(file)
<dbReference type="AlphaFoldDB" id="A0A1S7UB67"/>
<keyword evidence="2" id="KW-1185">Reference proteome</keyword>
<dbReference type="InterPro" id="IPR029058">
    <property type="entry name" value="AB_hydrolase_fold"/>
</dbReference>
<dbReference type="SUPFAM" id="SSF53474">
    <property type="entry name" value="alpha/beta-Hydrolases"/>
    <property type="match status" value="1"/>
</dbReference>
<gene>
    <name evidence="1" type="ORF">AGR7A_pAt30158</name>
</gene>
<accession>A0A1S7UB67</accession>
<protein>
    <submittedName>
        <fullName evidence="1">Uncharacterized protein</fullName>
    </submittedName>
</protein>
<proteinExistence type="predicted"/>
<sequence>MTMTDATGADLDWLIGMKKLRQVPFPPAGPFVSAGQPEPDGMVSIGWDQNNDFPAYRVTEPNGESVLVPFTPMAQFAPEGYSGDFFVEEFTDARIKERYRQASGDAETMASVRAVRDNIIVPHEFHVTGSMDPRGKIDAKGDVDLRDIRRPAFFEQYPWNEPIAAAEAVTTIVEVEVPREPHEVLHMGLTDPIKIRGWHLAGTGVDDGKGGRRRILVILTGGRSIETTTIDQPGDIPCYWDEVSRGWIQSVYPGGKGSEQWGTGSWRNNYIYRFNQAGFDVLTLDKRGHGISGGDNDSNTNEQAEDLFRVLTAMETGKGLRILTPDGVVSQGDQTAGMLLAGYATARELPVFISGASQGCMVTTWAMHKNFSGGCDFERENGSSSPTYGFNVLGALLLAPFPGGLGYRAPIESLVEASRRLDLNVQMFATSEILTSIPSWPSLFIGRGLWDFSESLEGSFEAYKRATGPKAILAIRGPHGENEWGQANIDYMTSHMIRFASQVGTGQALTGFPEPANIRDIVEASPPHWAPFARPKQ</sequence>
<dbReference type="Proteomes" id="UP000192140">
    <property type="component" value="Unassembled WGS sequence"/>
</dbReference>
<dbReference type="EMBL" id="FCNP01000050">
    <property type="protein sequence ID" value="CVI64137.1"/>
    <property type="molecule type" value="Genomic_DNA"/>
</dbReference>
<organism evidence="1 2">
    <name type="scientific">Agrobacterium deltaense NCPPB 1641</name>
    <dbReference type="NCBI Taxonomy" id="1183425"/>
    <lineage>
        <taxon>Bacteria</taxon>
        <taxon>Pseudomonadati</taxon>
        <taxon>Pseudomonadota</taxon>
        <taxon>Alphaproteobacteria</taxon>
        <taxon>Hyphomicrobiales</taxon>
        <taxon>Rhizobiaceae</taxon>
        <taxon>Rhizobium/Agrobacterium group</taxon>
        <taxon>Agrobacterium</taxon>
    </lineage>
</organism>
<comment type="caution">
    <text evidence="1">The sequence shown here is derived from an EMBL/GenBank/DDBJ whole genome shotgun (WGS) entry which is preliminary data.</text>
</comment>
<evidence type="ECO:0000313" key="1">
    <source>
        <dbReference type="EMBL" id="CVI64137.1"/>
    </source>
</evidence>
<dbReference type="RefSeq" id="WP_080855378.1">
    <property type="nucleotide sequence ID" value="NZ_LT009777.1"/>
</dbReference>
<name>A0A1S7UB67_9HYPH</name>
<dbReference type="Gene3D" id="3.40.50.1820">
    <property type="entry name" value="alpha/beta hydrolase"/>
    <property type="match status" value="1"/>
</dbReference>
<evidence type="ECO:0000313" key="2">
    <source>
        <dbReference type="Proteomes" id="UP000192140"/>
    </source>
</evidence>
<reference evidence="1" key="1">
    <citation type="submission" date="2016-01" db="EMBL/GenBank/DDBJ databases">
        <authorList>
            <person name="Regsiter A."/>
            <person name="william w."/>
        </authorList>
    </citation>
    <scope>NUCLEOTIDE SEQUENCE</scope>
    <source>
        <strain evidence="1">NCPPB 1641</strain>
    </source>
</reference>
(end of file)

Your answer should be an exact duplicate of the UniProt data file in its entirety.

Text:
<dbReference type="AlphaFoldDB" id="A0A1S7UB67"/>
<keyword evidence="2" id="KW-1185">Reference proteome</keyword>
<dbReference type="InterPro" id="IPR029058">
    <property type="entry name" value="AB_hydrolase_fold"/>
</dbReference>
<dbReference type="SUPFAM" id="SSF53474">
    <property type="entry name" value="alpha/beta-Hydrolases"/>
    <property type="match status" value="1"/>
</dbReference>
<gene>
    <name evidence="1" type="ORF">AGR7A_pAt30158</name>
</gene>
<accession>A0A1S7UB67</accession>
<protein>
    <submittedName>
        <fullName evidence="1">Uncharacterized protein</fullName>
    </submittedName>
</protein>
<proteinExistence type="predicted"/>
<sequence>MTMTDATGADLDWLIGMKKLRQVPFPPAGPFVSAGQPEPDGMVSIGWDQNNDFPAYRVTEPNGESVLVPFTPMAQFAPEGYSGDFFVEEFTDARIKERYRQASGDAETMASVRAVRDNIIVPHEFHVTGSMDPRGKIDAKGDVDLRDIRRPAFFEQYPWNEPIAAAEAVTTIVEVEVPREPHEVLHMGLTDPIKIRGWHLAGTGVDDGKGGRRRILVILTGGRSIETTTIDQPGDIPCYWDEVSRGWIQSVYPGGKGSEQWGTGSWRNNYIYRFNQAGFDVLTLDKRGHGISGGDNDSNTNEQAEDLFRVLTAMETGKGLRILTPDGVVSQGDQTAGMLLAGYATARELPVFISGASQGCMVTTWAMHKNFSGGCDFERENGSSSPTYGFNVLGALLLAPFPGGLGYRAPIESLVEASRRLDLNVQMFATSEILTSIPSWPSLFIGRGLWDFSESLEGSFEAYKRATGPKAILAIRGPHGENEWGQANIDYMTSHMIRFASQVGTGQALTGFPEPANIRDIVEASPPHWAPFARPKQ</sequence>
<dbReference type="Proteomes" id="UP000192140">
    <property type="component" value="Unassembled WGS sequence"/>
</dbReference>
<dbReference type="EMBL" id="FCNP01000050">
    <property type="protein sequence ID" value="CVI64137.1"/>
    <property type="molecule type" value="Genomic_DNA"/>
</dbReference>
<organism evidence="1 2">
    <name type="scientific">Agrobacterium deltaense NCPPB 1641</name>
    <dbReference type="NCBI Taxonomy" id="1183425"/>
    <lineage>
        <taxon>Bacteria</taxon>
        <taxon>Pseudomonadati</taxon>
        <taxon>Pseudomonadota</taxon>
        <taxon>Alphaproteobacteria</taxon>
        <taxon>Hyphomicrobiales</taxon>
        <taxon>Rhizobiaceae</taxon>
        <taxon>Rhizobium/Agrobacterium group</taxon>
        <taxon>Agrobacterium</taxon>
    </lineage>
</organism>
<comment type="caution">
    <text evidence="1">The sequence shown here is derived from an EMBL/GenBank/DDBJ whole genome shotgun (WGS) entry which is preliminary data.</text>
</comment>
<evidence type="ECO:0000313" key="1">
    <source>
        <dbReference type="EMBL" id="CVI64137.1"/>
    </source>
</evidence>
<dbReference type="RefSeq" id="WP_080855378.1">
    <property type="nucleotide sequence ID" value="NZ_LT009777.1"/>
</dbReference>
<name>A0A1S7UB67_9HYPH</name>
<dbReference type="Gene3D" id="3.40.50.1820">
    <property type="entry name" value="alpha/beta hydrolase"/>
    <property type="match status" value="1"/>
</dbReference>
<evidence type="ECO:0000313" key="2">
    <source>
        <dbReference type="Proteomes" id="UP000192140"/>
    </source>
</evidence>
<reference evidence="1" key="1">
    <citation type="submission" date="2016-01" db="EMBL/GenBank/DDBJ databases">
        <authorList>
            <person name="Regsiter A."/>
            <person name="william w."/>
        </authorList>
    </citation>
    <scope>NUCLEOTIDE SEQUENCE</scope>
    <source>
        <strain evidence="1">NCPPB 1641</strain>
    </source>
</reference>